In the era of downsizing, Canadian workers have increased their workloads to keep up with diminishing budgets and fierce competition in all industries. There are physical, mental and social costs to these workers, with resultant financial and human resource costs on employers’ bottom line.
According to data from the 2003 Canadian Community Health Survey (CCHS), nearly one in three employed Canadians, about 5.1 million, reported that most days at work were “quite” or “extremely” stressful. Work-related stress costs Canadian taxpayers an estimated $2.8 billion annually in physician visits, hospital stays, and emergency room visits.
A report commissioned by Health Canada on work-life conflict found that more than half of the 31,000 people surveyed reported high levels of stress. One in three suffered high levels of burnout and nearly 20 per cent rated their physical health as just fair-to-poor.
It’s no surprise that employees who are anxious and overloaded aren’t nearly as productive as those in good mental health. Stress, depression, and burnout are linked to increased absenteeism, and greater use of prescription medications and employee assistance programs. And chances are, the higher the level of stress within an organization, the lower the level of creativity and innovation which…has a negative impact on its bottom line and ability to compete.
A 1992 United Nations report called job-related stress “the 20th Century disease”. Job-related stress syndromes cost $16 Billion/year in Canada…the equivalent of 14% all net profits, and a conservative estimate figures job-related stress is responsible for:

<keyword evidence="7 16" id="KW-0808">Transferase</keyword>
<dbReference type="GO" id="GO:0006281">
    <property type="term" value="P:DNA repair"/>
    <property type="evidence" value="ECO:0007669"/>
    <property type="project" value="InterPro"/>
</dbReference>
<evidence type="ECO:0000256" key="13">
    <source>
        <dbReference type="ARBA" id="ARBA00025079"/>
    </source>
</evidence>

• 19% absenteeism
• 40% turnover (employee replacement costs 150-250% of their yearly salary)
• 55% Employee Assistance Programs (EAP)
• 30% short term and long term disability costs
• 60% of the total costs related to workplace accidents
• 10% drug plan costs are for psychotherapeutic prescriptions
“Stress generally has more of an impact on white-collar workers, on employees lower in the organizational ranks, in the services sector, and on women. Everyday small stressors are generally the most damaging. Each one of these stressors catalyzes 1,400 chemical reactions in your body, some of which continue for hours after the stressor that caused it has passed.
Individuals affected by stress smoke more, eat more, have more alcohol and drug-related problems, are less motivated, have more trouble with co-workers, and have more illness. Stress impairs the immune system and can result in more infectious diseases, chronic respiratory illnesses, high blood pressure, obesity, cardiovascular diseases, gastrointestinal disorders, depression and cancer.
 Tangri, R: Stress Costs Stress Cures, 2003. P 24
Workplace stress can devastate a company’s primary asset…their workers. In Part II we’ll look at workplace wellness programs as a strategy for dealing with job-related stress.